Sometimes people ask me why I joined NUAC and participate in NUAC’s activities? When they ask, I look deep into my heart and reflect.
Why am I participating in the NUAC despite my busy schedule?
My father and mother came down to South Korea from North Korea. My father’s hometown was Musan, North Hamgyong Province, and mother’s hometown was Hoeryeong North Hamgyong Province. They lived in Chongjin and Bukgoseong near Mt. Geumgang, where my father served as school teachers during the 1.4 retreat of 1951 during the Korean War.
My mother always remembered when she visited my father’s house for the first time, he had a large 99-room house, a lot of land with no end of the horizon, and various kinds of grains, silks, and valuable items in each warehouse. My father studied at Waseda University in Japan and after liberation in 1945, he returned to his hometown and graduated from Chongjin University and became a teacher. In 1946, the Communist Party of North Korea introduced the Land Reform Act and took away all the houses, land, and property of my father’s family. My mother said that my father’s family donated all their assets, but when I read a history book about that time, it said my father’s assets were taken by the Communist Party. My father became a teacher and volunteered near South Korea. My father always told my mom to know that if he was gone that meant he has gone to South Korea. One day, my father didn’t come home and my mom couldn’t get in touch him, so my mother came down to South Korea carrying my 4-year-old eldest sister and my 2-year-old 2nd sister, and met my father with the help of his student. My parents wanted to live near his hometown, The first settled in Sokcho. They gave birth to my third and fourth sister, and older brother, and then eventually settled in Geojin-eup, Goseong-gun, Gangwon-do, closer to my father’s hometown. My 2nd brother and I were born in Geojin. My father was passed away in 1976 in South Korea without seeing his hometown again. My mother immigrated to Hawaii and lived in Hawaii until 2015. My mother ofthen told the story of her dream to go back to her hometown. She passed away in May 2015 without visiting her hometown Hoeryeong, North Korea.
Because of my family history, I would like to help reunify and bring peace to Korea. I want to freely hold the hands of my son and daughter and visit Musan, my father’s hometown, and Hoeryeong, my mother’s hometown. In order to make this dream a reality, Pyeongtong (NUAC) is a very important and valuable activity for me because they provide advice on public diplomacy and peaceful reunification policies.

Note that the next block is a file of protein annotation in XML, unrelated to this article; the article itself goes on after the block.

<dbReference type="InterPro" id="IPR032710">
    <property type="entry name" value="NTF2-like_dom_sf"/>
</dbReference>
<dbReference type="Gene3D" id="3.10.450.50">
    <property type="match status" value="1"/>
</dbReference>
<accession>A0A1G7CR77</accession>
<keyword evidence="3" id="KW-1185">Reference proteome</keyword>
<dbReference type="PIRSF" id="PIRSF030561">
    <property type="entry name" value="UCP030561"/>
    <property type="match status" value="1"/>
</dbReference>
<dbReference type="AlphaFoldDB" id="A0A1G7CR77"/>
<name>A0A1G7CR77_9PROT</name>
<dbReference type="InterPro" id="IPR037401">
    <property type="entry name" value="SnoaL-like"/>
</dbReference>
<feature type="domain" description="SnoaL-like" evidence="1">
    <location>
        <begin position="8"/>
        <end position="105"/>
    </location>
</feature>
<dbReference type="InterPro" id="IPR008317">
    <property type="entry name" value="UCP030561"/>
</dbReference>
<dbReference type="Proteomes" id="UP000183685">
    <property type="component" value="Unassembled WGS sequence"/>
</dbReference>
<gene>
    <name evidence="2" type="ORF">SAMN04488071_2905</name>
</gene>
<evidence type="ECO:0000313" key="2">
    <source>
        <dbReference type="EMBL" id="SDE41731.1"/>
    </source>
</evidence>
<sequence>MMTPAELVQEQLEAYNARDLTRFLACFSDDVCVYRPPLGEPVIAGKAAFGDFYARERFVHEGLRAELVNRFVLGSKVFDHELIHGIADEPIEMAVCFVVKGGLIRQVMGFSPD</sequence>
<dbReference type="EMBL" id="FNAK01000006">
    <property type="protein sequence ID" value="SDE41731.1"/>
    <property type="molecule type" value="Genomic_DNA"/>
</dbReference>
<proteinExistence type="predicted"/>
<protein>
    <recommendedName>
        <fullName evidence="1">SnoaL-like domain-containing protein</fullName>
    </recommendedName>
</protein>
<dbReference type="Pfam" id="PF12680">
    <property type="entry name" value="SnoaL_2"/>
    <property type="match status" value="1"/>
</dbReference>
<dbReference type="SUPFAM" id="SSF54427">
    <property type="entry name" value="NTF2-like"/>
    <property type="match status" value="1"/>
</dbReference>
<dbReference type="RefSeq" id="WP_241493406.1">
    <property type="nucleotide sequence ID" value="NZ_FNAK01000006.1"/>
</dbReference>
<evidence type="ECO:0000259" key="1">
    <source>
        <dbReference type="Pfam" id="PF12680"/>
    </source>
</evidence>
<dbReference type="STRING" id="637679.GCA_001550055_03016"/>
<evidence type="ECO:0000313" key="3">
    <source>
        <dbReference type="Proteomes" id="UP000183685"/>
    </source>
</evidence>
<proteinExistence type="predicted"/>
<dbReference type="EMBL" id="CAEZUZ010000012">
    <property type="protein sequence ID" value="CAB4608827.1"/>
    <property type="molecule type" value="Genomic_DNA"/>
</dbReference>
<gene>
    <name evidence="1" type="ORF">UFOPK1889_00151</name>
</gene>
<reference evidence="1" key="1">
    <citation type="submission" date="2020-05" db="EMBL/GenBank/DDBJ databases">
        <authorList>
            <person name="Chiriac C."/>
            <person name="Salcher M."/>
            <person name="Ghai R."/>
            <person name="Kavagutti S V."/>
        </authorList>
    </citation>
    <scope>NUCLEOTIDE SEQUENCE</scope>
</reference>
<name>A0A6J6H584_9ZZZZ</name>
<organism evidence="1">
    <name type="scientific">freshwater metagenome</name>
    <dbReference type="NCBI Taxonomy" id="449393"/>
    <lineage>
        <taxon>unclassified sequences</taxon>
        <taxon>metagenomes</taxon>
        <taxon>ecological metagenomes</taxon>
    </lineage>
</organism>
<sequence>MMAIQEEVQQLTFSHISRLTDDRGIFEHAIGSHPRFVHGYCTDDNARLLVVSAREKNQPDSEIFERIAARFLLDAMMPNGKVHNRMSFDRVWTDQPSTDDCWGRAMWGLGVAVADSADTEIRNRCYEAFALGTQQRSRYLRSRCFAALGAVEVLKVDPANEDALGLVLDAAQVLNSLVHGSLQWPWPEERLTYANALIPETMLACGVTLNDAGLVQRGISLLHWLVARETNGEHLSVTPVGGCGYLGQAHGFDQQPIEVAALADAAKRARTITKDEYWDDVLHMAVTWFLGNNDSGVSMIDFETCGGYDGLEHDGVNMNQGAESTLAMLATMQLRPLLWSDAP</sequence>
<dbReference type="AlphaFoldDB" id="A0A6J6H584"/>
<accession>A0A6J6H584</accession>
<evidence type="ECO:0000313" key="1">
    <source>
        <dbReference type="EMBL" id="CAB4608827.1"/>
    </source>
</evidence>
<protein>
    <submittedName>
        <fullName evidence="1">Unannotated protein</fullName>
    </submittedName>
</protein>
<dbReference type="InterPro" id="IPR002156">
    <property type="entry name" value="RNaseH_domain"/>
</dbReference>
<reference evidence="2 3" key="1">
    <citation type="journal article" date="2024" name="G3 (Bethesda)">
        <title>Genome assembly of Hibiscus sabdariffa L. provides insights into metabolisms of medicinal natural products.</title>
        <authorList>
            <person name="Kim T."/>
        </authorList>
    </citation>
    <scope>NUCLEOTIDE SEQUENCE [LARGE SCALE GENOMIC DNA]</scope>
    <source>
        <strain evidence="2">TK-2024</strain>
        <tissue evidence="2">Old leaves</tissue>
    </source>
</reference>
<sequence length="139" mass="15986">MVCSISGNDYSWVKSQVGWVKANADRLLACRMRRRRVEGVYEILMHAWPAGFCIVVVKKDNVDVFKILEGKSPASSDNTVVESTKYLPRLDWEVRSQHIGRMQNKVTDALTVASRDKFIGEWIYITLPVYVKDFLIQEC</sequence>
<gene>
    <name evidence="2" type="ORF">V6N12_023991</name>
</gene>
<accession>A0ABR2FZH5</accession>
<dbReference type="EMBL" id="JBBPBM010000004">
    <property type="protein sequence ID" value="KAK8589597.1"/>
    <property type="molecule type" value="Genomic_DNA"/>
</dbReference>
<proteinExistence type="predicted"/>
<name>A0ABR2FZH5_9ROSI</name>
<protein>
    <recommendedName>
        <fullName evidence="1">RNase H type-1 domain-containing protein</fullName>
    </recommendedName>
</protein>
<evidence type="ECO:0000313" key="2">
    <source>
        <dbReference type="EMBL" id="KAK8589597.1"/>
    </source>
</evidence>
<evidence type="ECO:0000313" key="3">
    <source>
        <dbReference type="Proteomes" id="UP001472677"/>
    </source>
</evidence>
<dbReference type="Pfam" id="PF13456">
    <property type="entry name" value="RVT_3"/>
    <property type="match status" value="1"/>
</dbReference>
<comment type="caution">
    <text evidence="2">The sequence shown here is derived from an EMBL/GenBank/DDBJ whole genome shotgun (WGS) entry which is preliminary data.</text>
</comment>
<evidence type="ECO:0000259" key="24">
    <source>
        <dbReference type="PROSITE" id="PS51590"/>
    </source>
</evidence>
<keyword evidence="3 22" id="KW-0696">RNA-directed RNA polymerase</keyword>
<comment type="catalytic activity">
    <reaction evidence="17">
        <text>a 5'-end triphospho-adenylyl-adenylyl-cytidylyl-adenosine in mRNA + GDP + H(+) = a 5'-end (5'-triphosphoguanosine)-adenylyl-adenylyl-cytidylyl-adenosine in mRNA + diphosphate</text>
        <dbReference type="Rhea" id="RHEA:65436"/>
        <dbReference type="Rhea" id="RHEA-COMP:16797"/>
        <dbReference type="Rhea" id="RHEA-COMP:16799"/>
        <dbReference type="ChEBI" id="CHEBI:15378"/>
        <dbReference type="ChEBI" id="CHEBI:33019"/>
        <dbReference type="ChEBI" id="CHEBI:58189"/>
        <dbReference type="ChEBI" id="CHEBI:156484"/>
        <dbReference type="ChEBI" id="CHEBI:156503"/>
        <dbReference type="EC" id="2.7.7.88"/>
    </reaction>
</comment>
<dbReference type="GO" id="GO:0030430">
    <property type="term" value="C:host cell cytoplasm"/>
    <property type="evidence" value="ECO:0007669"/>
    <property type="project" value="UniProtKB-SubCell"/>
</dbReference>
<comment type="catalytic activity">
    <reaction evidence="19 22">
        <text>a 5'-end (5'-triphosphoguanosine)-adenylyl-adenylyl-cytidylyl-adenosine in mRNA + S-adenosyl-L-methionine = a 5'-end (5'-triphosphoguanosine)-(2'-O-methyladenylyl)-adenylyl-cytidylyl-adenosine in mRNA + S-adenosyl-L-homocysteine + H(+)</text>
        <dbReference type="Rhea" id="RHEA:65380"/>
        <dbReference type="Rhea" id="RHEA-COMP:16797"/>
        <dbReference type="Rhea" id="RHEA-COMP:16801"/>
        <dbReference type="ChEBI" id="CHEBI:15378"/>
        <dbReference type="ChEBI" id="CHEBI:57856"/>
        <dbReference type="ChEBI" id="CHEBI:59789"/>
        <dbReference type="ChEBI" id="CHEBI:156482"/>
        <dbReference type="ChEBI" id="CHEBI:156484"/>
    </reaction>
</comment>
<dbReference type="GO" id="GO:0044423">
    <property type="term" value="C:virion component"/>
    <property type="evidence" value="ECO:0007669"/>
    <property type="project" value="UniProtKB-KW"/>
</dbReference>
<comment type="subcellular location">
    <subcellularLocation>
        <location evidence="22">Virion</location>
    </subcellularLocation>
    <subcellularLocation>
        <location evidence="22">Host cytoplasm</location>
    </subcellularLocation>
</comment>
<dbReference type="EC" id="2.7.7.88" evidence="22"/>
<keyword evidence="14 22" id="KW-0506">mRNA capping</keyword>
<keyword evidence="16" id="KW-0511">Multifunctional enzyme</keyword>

For public diplomacy, the first step is to teach our sons and daughters born here in the United States the history of our families and the cultural and historical traditions of the Republic of Korea. The second is to share and communicate with neighbors and fellow citizens about the cultural and historical traditions of the Republic of Korea. Thirdly, we must build a bridge between the Republic of Korea where I was born and the United States where I currently live, so that the peaceful unification of the Republic of Korea can be achieved in a rightful way. Achieving unification is the answer to why I have to engage in these peace activities despite my busy life as an immigrant. I am thankful to everyone who I have worked with in these Pyeongtong (NUAC) activities!
There are three things the most memorable and rewarding in my NUAC experience. First, I was able to experience the economic development, culture, and traditions of the Republic of Korea through a visit to Korea, my home country, and it was good that I was able share these vivid experiences to my children born in the United States. I visited the Hyundai Motor Company factory in Ulsan, I visited the cultural relics of Gyeongju – National Museum, Bulguksa Temple, Seokguram, Cheomseongdae, etc. In 2008 I visited Kaesong, North Korea, I visited the Koryo Museum, Sonjuk Bridge, Pakyon Falls, and other cultural sites in North Korea to feel our Korean culture and traditions.
Second, my son William participated in the Pyeongtong Unification Golden Bell with his friends. He learned Korean language. He became interested in Korean politics, economy, culture, and traditions. I am proud of him and am enjoy watching him learn.
Third, when the coronavirus outbreak occurred, our NUAC Hawaii members in Hawaii delivered heartfelt handwritten letters, quarantine supplies, and scented Korean gifts to Korean War veterans and their families. We comforted them, communicated with them and conveyed our hearts to them. The veterans and their families returned handwritten letters in response. I still remember the moment when we were able to share sincerity with one another. In addition to supporting Korean War veterans, all of us at Pyeongtong are continuing to work together to advance the peaceful reunification of the Republic of Korea through many important Pyeongtong activities. This is my answer for Why Pyeongtong ? Thank you.